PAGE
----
Are universities in the UK doomed to become playgrounds solely of the rich and those willing to take on significant debt?
These were the fears cited by both current and prospective students, as they reacted to the news that maintenance grants are to be replaced by loans – beginning in the academic year, 2016/17 – under the same repayment terms already applicable to tuition fee loans.
One final year politics student at Edinburgh University, Emilia Bona, who has been in receipt of the maintenance grant told the Guardian that it had made all the difference in her ability to attend university: “The kicker for me is that if you’re in the group that qualifies for a maintenance loan it’s already difficult to go to university – and now it’s even harder,” she said.
Will further loans influence degree choice and experience?
Others expressed concerns that, even if the decision to cut grants for those from low-income families didn’t stop students attending, it might influence their selection of degrees and indeed, their university experience as a whole.
“It could also affect where students choose to live and which courses to take. It will mean staying at home instead of moving into halls or shared accommodation and applying for shorter courses to reduce costs, ” the president of the National Union of Students, Megan Dunn, told THE.
The decision is one of two changes with significant implications for the UK’s higher education sector announced by the UK’s current chancellor, George Osborne, in the budget announced on June 8 2015.
Higher education fees to go above £9,000…for some
The other change looks set to allow the UK’s best universities to raise their tuition fees in line with the rate of inflation from 2017/18 – a move that was welcomed by the Russell Group’s director general, Wendy Piatt:
“Good teaching and world-class facilities require proper investment and indexing the fees cap to inflation is a crucial step towards the long-term sustainability of the UK’s leading universities,” Piatt said, reasoning that, in the next year, a £9,000 tuition fee in 2015 would be worth only £8,200 by 2012’s economic standards.
The precise change announced by the Conservative Party called for ‘high-quality teaching’ to be rewarded with an ability to raise fees in line with the rate of inflation. How teaching is adjudged to be of a superior quality was believed to be a reference to a new initiative known as the teaching excellence framework (TEF), which was launched amid talk of incentivizing an increase in teaching standards. Exactly how teaching standards will be measured remains on the discussion table for the time being, something that led to a few eyebrows being raised at yesterday’s budget announcement:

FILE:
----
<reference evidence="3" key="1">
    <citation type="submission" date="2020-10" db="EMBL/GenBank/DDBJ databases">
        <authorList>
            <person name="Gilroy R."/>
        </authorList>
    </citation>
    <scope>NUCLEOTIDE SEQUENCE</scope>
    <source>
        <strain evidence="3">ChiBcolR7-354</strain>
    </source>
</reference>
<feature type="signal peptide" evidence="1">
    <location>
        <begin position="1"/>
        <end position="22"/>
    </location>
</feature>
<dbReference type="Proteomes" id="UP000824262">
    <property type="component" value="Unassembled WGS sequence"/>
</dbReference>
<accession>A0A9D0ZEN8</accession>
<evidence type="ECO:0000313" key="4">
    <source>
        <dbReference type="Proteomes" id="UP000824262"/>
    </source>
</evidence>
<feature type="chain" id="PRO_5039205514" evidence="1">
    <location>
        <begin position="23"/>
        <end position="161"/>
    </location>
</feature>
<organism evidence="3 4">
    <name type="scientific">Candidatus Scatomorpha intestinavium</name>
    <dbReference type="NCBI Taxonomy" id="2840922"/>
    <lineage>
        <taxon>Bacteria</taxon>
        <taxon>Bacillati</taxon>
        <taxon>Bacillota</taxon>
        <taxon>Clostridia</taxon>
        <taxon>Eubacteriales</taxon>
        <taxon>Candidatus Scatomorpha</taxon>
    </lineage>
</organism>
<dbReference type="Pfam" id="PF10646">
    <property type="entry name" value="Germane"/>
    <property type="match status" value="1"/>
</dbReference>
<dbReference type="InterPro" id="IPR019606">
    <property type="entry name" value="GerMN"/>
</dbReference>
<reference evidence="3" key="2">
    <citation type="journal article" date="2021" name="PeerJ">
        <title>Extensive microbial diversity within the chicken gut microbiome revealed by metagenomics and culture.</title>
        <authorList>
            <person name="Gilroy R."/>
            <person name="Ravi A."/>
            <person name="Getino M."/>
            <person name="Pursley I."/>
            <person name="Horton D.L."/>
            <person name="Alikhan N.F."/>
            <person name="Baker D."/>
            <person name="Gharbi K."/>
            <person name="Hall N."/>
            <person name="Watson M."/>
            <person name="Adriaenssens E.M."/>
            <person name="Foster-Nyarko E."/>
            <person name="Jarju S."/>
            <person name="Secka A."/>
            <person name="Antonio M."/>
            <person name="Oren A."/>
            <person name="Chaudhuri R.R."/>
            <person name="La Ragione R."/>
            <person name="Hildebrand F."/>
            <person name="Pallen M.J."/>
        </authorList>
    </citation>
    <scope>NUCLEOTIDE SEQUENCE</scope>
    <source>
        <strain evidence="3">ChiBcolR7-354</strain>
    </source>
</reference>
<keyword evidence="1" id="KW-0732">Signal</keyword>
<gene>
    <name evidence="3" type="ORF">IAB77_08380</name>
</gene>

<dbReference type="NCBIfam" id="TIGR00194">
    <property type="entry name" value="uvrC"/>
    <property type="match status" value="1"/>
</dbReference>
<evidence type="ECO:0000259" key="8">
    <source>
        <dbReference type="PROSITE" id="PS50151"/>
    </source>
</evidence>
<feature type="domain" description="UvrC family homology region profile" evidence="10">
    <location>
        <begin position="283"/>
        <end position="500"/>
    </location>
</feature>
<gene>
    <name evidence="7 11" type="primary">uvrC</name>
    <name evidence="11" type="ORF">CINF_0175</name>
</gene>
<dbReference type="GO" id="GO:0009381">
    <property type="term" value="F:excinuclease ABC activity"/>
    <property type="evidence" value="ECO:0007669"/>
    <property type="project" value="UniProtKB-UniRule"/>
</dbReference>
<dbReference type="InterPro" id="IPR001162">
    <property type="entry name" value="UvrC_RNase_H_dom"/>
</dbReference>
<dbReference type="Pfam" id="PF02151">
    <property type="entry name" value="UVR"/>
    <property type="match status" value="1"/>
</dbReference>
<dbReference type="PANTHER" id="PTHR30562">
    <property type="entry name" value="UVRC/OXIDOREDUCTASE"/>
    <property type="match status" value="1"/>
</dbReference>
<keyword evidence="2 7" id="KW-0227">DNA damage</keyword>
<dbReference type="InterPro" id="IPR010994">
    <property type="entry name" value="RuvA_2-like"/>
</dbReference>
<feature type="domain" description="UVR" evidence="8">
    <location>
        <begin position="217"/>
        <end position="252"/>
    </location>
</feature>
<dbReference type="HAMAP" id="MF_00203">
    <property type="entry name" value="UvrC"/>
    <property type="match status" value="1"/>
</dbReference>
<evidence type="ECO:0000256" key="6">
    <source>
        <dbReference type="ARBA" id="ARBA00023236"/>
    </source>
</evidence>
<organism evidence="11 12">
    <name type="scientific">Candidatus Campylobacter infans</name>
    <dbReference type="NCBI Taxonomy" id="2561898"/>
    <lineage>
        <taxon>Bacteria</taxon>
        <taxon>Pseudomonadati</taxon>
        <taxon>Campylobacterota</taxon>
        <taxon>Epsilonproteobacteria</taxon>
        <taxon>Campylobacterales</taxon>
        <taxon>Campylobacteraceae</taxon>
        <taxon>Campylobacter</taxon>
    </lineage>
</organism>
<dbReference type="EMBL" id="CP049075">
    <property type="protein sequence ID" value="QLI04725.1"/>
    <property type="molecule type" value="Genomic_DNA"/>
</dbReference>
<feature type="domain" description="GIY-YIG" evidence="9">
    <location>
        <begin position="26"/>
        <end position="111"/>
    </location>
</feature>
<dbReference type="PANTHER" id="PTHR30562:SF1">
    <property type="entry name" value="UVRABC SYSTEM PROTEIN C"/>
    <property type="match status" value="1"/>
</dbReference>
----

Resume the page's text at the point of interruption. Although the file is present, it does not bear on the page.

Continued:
“Given that the consultation regarding the teaching excellence framework has yet to begin, the announcement that it will be used to allow some universities to raise fees in line with inflation was a surprise,” said London South Bank University’s vice chancellor, David Phoenix.
Meanwhile, the Sutton Trust’s chairman, Sir Peter Lampl, implied that the move to end maintenance grants was taken simply because the government had got its figures wrong when trying to work out how much money the new tuition fees arrangement would bring in:
“The reality is that the government has miscalculated the levels of repayments it will get from its student loans under the new fees system. Rather than penalising poorer students, it should have a fundamental review of the repayments system.”
On the subject of reviews, an independent assessment has advised strongly against proposed changes to the Research Excellence Framework, changes which would see metrics playing a greater role in the allocation of £1.6 billion of research funding in place of peer review.
Supporting investments in access
To end on a slightly more positive note, the director of the Office for Fair Access (OFFA), Les Ebdon, pointed out that the 2012 hikes had not led to reduced enrolment rates, as had been feared:
“In fact, this has not happened and we are now seeing record numbers of disadvantaged students entering university and experiencing the life-changing benefits of higher education,” Ebdon said.
This is something that institutions themselves can assist in. Indeed, a new report from HEFCE (Higher Education Funding Council for England), details how UK universities have been increasing their investments in projects designed to widen access for students from disadvantaged backgrounds.
Investments in widening participation made by the sector as a whole, but excluding student financial aid, totaled £802.6 million in 2013/14, up from £743.0 million in 2012/13 in HEFCE’s analysis.
The Student Opportunity (SO) allocation – previously known as the WP allocation – was said to be “the single largest source of funding for investment in institutions’ strategic work across the student lifecycle” and was worth a total of £82,411,550 for 2014/15.
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